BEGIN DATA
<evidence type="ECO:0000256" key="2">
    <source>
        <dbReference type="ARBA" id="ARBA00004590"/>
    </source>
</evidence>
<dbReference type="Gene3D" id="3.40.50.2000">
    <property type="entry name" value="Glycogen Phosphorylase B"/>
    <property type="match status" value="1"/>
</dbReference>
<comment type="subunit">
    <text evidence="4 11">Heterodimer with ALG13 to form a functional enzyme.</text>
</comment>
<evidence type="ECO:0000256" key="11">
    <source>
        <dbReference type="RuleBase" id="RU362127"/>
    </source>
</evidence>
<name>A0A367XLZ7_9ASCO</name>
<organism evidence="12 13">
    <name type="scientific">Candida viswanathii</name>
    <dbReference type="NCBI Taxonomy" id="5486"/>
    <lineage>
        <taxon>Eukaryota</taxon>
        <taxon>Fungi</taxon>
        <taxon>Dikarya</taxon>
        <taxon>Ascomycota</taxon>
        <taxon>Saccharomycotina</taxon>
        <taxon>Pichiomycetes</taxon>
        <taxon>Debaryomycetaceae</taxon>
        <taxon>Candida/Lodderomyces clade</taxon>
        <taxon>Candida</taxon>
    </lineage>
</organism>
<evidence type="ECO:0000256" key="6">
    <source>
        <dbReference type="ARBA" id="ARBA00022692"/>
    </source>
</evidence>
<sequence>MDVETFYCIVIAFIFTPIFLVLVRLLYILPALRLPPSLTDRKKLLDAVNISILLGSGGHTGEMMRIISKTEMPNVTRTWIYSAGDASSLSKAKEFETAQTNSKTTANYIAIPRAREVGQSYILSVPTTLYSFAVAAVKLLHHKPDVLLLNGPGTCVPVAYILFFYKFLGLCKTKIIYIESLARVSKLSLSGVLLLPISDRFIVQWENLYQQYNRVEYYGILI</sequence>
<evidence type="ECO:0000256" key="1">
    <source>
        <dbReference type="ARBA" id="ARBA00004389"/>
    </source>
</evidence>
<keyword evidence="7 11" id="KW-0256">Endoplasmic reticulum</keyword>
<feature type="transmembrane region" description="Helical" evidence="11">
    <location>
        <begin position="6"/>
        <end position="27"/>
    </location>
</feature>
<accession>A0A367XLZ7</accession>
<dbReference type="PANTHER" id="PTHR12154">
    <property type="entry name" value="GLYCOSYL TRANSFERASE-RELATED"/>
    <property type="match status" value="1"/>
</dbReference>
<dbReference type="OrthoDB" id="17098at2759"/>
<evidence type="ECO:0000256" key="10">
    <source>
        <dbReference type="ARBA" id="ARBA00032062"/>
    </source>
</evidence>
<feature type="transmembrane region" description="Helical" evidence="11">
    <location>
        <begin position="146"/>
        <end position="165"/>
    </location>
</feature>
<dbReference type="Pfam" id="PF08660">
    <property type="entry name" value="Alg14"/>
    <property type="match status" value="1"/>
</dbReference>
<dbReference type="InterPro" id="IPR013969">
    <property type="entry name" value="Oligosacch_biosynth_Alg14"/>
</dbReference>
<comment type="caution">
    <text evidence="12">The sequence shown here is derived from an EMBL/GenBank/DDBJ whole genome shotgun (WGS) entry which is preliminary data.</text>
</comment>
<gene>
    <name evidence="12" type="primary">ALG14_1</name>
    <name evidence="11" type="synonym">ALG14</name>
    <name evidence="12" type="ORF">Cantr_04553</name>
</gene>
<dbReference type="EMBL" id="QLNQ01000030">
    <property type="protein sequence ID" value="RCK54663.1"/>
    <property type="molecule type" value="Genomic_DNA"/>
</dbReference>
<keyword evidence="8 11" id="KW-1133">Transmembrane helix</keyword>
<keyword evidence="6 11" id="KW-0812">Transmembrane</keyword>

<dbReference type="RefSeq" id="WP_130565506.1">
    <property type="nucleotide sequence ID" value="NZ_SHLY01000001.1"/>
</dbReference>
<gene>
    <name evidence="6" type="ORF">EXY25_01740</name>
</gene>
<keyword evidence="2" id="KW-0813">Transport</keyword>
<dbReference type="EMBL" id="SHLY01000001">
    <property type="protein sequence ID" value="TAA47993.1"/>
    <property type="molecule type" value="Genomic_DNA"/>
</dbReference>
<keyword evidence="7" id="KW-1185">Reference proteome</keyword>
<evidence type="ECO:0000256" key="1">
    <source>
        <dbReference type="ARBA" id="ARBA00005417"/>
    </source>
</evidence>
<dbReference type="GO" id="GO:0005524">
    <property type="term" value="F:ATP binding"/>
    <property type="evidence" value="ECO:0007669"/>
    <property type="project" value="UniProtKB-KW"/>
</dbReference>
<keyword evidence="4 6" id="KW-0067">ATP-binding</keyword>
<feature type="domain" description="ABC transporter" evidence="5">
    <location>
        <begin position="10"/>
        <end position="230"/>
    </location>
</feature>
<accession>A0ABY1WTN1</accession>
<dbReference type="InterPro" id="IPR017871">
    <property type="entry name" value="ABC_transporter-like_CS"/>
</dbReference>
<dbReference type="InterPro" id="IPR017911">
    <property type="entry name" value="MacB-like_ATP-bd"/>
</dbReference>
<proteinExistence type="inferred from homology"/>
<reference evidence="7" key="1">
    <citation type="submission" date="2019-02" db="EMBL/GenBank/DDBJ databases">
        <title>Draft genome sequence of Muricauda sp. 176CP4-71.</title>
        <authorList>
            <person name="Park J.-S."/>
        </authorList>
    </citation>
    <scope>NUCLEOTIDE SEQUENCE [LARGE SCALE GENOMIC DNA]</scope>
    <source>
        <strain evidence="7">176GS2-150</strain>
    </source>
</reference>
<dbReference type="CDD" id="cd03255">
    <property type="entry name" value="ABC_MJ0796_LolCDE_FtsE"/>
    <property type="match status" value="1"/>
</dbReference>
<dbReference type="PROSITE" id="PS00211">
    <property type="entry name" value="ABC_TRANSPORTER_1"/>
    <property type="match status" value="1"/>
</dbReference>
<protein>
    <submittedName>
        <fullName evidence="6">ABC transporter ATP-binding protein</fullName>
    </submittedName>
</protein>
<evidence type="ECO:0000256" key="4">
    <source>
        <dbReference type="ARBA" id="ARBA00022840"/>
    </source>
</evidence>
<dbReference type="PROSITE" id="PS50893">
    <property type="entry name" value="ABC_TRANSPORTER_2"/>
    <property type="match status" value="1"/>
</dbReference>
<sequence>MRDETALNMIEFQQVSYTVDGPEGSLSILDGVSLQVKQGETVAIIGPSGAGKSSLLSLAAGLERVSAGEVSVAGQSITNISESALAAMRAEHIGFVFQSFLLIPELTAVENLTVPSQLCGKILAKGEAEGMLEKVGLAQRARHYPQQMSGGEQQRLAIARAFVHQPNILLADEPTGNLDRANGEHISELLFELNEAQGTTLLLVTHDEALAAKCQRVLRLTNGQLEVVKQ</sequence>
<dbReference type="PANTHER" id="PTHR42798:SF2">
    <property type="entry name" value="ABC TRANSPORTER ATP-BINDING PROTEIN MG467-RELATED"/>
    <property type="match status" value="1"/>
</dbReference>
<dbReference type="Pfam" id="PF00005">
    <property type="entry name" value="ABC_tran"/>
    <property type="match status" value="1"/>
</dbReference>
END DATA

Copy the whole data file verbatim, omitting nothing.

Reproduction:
<evidence type="ECO:0000256" key="2">
    <source>
        <dbReference type="ARBA" id="ARBA00004590"/>
    </source>
</evidence>
<dbReference type="Gene3D" id="3.40.50.2000">
    <property type="entry name" value="Glycogen Phosphorylase B"/>
    <property type="match status" value="1"/>
</dbReference>
<comment type="subunit">
    <text evidence="4 11">Heterodimer with ALG13 to form a functional enzyme.</text>
</comment>
<evidence type="ECO:0000256" key="11">
    <source>
        <dbReference type="RuleBase" id="RU362127"/>
    </source>
</evidence>
<name>A0A367XLZ7_9ASCO</name>
<organism evidence="12 13">
    <name type="scientific">Candida viswanathii</name>
    <dbReference type="NCBI Taxonomy" id="5486"/>
    <lineage>
        <taxon>Eukaryota</taxon>
        <taxon>Fungi</taxon>
        <taxon>Dikarya</taxon>
        <taxon>Ascomycota</taxon>
        <taxon>Saccharomycotina</taxon>
        <taxon>Pichiomycetes</taxon>
        <taxon>Debaryomycetaceae</taxon>
        <taxon>Candida/Lodderomyces clade</taxon>
        <taxon>Candida</taxon>
    </lineage>
</organism>
<evidence type="ECO:0000256" key="6">
    <source>
        <dbReference type="ARBA" id="ARBA00022692"/>
    </source>
</evidence>
<sequence>MDVETFYCIVIAFIFTPIFLVLVRLLYILPALRLPPSLTDRKKLLDAVNISILLGSGGHTGEMMRIISKTEMPNVTRTWIYSAGDASSLSKAKEFETAQTNSKTTANYIAIPRAREVGQSYILSVPTTLYSFAVAAVKLLHHKPDVLLLNGPGTCVPVAYILFFYKFLGLCKTKIIYIESLARVSKLSLSGVLLLPISDRFIVQWENLYQQYNRVEYYGILI</sequence>
<evidence type="ECO:0000256" key="1">
    <source>
        <dbReference type="ARBA" id="ARBA00004389"/>
    </source>
</evidence>
<keyword evidence="7 11" id="KW-0256">Endoplasmic reticulum</keyword>
<feature type="transmembrane region" description="Helical" evidence="11">
    <location>
        <begin position="6"/>
        <end position="27"/>
    </location>
</feature>
<accession>A0A367XLZ7</accession>
<dbReference type="PANTHER" id="PTHR12154">
    <property type="entry name" value="GLYCOSYL TRANSFERASE-RELATED"/>
    <property type="match status" value="1"/>
</dbReference>
<dbReference type="OrthoDB" id="17098at2759"/>
<evidence type="ECO:0000256" key="10">
    <source>
        <dbReference type="ARBA" id="ARBA00032062"/>
    </source>
</evidence>
<feature type="transmembrane region" description="Helical" evidence="11">
    <location>
        <begin position="146"/>
        <end position="165"/>
    </location>
</feature>
<dbReference type="Pfam" id="PF08660">
    <property type="entry name" value="Alg14"/>
    <property type="match status" value="1"/>
</dbReference>
<dbReference type="InterPro" id="IPR013969">
    <property type="entry name" value="Oligosacch_biosynth_Alg14"/>
</dbReference>
<comment type="caution">
    <text evidence="12">The sequence shown here is derived from an EMBL/GenBank/DDBJ whole genome shotgun (WGS) entry which is preliminary data.</text>
</comment>
<gene>
    <name evidence="12" type="primary">ALG14_1</name>
    <name evidence="11" type="synonym">ALG14</name>
    <name evidence="12" type="ORF">Cantr_04553</name>
</gene>
<dbReference type="EMBL" id="QLNQ01000030">
    <property type="protein sequence ID" value="RCK54663.1"/>
    <property type="molecule type" value="Genomic_DNA"/>
</dbReference>
<keyword evidence="8 11" id="KW-1133">Transmembrane helix</keyword>
<keyword evidence="6 11" id="KW-0812">Transmembrane</keyword>

<dbReference type="RefSeq" id="WP_130565506.1">
    <property type="nucleotide sequence ID" value="NZ_SHLY01000001.1"/>
</dbReference>
<gene>
    <name evidence="6" type="ORF">EXY25_01740</name>
</gene>
<keyword evidence="2" id="KW-0813">Transport</keyword>
<dbReference type="EMBL" id="SHLY01000001">
    <property type="protein sequence ID" value="TAA47993.1"/>
    <property type="molecule type" value="Genomic_DNA"/>
</dbReference>
<keyword evidence="7" id="KW-1185">Reference proteome</keyword>
<evidence type="ECO:0000256" key="1">
    <source>
        <dbReference type="ARBA" id="ARBA00005417"/>
    </source>
</evidence>
<dbReference type="GO" id="GO:0005524">
    <property type="term" value="F:ATP binding"/>
    <property type="evidence" value="ECO:0007669"/>
    <property type="project" value="UniProtKB-KW"/>
</dbReference>
<keyword evidence="4 6" id="KW-0067">ATP-binding</keyword>
<feature type="domain" description="ABC transporter" evidence="5">
    <location>
        <begin position="10"/>
        <end position="230"/>
    </location>
</feature>
<accession>A0ABY1WTN1</accession>
<dbReference type="InterPro" id="IPR017871">
    <property type="entry name" value="ABC_transporter-like_CS"/>
</dbReference>
<dbReference type="InterPro" id="IPR017911">
    <property type="entry name" value="MacB-like_ATP-bd"/>
</dbReference>
<proteinExistence type="inferred from homology"/>
<reference evidence="7" key="1">
    <citation type="submission" date="2019-02" db="EMBL/GenBank/DDBJ databases">
        <title>Draft genome sequence of Muricauda sp. 176CP4-71.</title>
        <authorList>
            <person name="Park J.-S."/>
        </authorList>
    </citation>
    <scope>NUCLEOTIDE SEQUENCE [LARGE SCALE GENOMIC DNA]</scope>
    <source>
        <strain evidence="7">176GS2-150</strain>
    </source>
</reference>
<dbReference type="CDD" id="cd03255">
    <property type="entry name" value="ABC_MJ0796_LolCDE_FtsE"/>
    <property type="match status" value="1"/>
</dbReference>
<dbReference type="PROSITE" id="PS00211">
    <property type="entry name" value="ABC_TRANSPORTER_1"/>
    <property type="match status" value="1"/>
</dbReference>
<protein>
    <submittedName>
        <fullName evidence="6">ABC transporter ATP-binding protein</fullName>
    </submittedName>
</protein>
<evidence type="ECO:0000256" key="4">
    <source>
        <dbReference type="ARBA" id="ARBA00022840"/>
    </source>
</evidence>
<dbReference type="PROSITE" id="PS50893">
    <property type="entry name" value="ABC_TRANSPORTER_2"/>
    <property type="match status" value="1"/>
</dbReference>
<sequence>MRDETALNMIEFQQVSYTVDGPEGSLSILDGVSLQVKQGETVAIIGPSGAGKSSLLSLAAGLERVSAGEVSVAGQSITNISESALAAMRAEHIGFVFQSFLLIPELTAVENLTVPSQLCGKILAKGEAEGMLEKVGLAQRARHYPQQMSGGEQQRLAIARAFVHQPNILLADEPTGNLDRANGEHISELLFELNEAQGTTLLLVTHDEALAAKCQRVLRLTNGQLEVVKQ</sequence>
<dbReference type="PANTHER" id="PTHR42798:SF2">
    <property type="entry name" value="ABC TRANSPORTER ATP-BINDING PROTEIN MG467-RELATED"/>
    <property type="match status" value="1"/>
</dbReference>
<dbReference type="Pfam" id="PF00005">
    <property type="entry name" value="ABC_tran"/>
    <property type="match status" value="1"/>
</dbReference>